Behavioral Finance: Overcoming Biases
Common obstacles to business and investment success are behavioral biases. Even the most rational individuals are often subject to erroneous conclusions or emotional reactions to new information, which makes them vulnerable to making poor investment decisions.
Emotional Shortcuts and Errors influence our decision-making. We cannot set emotions aside, but we can always set these emotions and shortcuts in play to help in rational decision-making. We first need to understand and have the knowledge of cognitive and emotional shortcuts and errors. The knowledge about behavioral biases and behavioral finance guides us towards the correct use of these shortcuts and correction of cognitive and emotional errors on our way to satisfying our wants.
5 Ways To Overcome The Behavioral Factors In Decision Making
- Acquisition of Knowledge
Human-behavior ignorance should be replaced with knowledge. This doesn’t mean the behavior conforming knowledge such as focusing only on information that reinforces their opinions about an investment. The information has to be unbiased and hence for this there requires a readiness from the human to acquire the knowledge. Quite often, framing errors mislead investors to ‘price illusion’ that tempts them to buy a stock when its price falls or is cheaper compared to its peers. A well-known phrase, “don’t try to catch a falling knife,” is very well associated with entering a falling stock suggesting entering a market with a lot of downward momentum can be extremely dangerous—just like trying to catch an actual falling knife. With knowledge investors are more likely to take an informed and rational decision than just merely driven by sentiments.
- Overcoming Overconfidence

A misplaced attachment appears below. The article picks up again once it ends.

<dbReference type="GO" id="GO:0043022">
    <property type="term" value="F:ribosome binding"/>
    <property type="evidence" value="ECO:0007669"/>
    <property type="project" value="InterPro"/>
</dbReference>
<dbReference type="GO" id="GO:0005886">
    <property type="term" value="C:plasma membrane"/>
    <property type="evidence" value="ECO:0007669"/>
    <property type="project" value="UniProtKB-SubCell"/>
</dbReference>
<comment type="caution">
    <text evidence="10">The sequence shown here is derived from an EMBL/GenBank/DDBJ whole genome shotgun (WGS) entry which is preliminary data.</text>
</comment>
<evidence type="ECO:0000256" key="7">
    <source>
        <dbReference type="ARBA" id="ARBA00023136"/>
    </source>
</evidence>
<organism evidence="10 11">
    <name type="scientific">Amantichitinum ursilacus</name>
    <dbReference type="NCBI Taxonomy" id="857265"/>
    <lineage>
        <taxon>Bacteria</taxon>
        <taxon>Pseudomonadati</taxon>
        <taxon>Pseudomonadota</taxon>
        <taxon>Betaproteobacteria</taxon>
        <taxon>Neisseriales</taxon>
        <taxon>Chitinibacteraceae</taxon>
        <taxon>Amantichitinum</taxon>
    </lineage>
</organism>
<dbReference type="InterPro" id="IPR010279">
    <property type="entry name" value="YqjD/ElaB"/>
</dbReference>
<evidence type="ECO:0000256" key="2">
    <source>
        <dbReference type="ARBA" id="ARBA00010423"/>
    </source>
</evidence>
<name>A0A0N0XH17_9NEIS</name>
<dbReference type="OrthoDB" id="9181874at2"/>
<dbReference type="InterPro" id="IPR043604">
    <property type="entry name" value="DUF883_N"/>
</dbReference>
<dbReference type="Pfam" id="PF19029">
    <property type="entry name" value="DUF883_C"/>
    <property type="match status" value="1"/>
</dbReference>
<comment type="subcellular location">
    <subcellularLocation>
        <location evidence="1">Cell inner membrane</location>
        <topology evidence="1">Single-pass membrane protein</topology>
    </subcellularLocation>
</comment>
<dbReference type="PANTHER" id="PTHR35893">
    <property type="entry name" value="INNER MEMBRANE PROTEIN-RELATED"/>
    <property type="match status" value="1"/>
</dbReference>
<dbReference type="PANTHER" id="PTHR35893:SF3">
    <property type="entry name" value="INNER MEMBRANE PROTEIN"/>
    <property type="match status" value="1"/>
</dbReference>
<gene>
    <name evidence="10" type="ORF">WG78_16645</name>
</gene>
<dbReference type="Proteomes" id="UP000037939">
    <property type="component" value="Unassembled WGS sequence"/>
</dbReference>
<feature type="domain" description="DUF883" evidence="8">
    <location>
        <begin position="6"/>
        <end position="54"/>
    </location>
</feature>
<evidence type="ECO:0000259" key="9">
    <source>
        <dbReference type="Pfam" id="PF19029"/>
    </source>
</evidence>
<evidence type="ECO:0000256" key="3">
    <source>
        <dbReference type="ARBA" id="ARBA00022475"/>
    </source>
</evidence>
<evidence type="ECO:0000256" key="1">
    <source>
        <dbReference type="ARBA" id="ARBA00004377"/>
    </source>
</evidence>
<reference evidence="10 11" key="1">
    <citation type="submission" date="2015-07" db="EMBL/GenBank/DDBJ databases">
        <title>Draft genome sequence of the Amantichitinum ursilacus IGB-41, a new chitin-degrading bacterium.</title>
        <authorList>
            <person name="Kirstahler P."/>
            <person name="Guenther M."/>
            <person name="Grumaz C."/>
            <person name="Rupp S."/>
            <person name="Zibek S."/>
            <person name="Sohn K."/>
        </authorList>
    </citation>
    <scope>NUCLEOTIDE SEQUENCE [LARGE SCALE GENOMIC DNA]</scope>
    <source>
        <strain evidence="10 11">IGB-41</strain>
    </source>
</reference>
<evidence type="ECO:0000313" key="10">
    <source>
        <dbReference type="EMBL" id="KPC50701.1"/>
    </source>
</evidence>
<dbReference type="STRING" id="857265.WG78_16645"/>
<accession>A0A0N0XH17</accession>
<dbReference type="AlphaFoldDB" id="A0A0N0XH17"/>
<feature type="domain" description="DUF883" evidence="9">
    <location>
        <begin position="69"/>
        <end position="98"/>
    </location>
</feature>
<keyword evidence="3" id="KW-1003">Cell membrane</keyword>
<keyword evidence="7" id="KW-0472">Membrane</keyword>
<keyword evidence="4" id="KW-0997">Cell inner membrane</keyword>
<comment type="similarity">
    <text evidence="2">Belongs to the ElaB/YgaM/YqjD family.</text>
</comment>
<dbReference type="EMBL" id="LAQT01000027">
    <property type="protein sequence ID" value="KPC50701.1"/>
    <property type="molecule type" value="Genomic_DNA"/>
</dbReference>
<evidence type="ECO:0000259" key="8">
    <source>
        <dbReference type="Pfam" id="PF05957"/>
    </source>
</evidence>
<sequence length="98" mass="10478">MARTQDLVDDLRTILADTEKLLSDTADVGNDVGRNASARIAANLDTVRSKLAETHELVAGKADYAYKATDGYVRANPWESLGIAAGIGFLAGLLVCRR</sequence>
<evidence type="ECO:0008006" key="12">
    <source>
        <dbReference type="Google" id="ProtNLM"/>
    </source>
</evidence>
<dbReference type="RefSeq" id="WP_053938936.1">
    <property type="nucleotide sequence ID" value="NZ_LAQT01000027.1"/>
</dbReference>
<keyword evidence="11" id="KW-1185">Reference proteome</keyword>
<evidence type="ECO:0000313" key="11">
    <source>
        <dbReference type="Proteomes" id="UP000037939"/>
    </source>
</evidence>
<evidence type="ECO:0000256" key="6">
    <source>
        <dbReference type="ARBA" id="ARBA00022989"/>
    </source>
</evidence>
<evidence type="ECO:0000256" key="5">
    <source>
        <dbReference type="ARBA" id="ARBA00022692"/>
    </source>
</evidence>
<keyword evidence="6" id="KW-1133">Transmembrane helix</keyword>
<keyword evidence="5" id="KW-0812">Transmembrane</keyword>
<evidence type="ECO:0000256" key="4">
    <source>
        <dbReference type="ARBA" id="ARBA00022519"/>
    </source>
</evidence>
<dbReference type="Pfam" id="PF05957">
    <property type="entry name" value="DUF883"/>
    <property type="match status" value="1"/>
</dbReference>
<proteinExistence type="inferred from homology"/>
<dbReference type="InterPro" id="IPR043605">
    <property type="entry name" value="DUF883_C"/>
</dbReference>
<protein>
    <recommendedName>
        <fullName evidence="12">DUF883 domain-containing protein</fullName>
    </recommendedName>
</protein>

Image Source: https://cartoonmovement.com/cartoon/overconfidence
Investors can make increasingly foolish financial choices because of overconfidence and it can also cause business managers to drive their corporations into the ground. Inflated views about our knowledge and abilities can be detrimental and is the main driver of overconfidence.
Individuals should avoid “Over Trading” by not entering into trading activities and instead, diversify their portfolios. They should give equal importance to any news that confirms or conflicts with their views. Investors should also not confuse their brains with a bull market!
- Never Get Attached To The Company
This is a very commonly found behavioral bias in many investors who get attached to the company and are not able to exit the position. These attachments may sprout from the company being your first ever investment or waiting for the right price, etc. Always keep in mind that a great company may not prove to be a great stock. It may happen that these great companies have expensive valuations and hence they might not be great stocks to be invested in!
- Don’t Chase The Trends
Image Source: https://www.trendfollowing.com/charts/
It is well said by Buffet: “Be fearful when others are greedy and greedy when others are fearful.” It is not a good idea to chase the trends as following the trends have rarely produced any significant gains for investors. Many times investors in the fear of missing out try to follow the trend and enter at very high levels hoping that the stock will continue to rise but it often reverts to long-term averages.
- Have A Stop Loss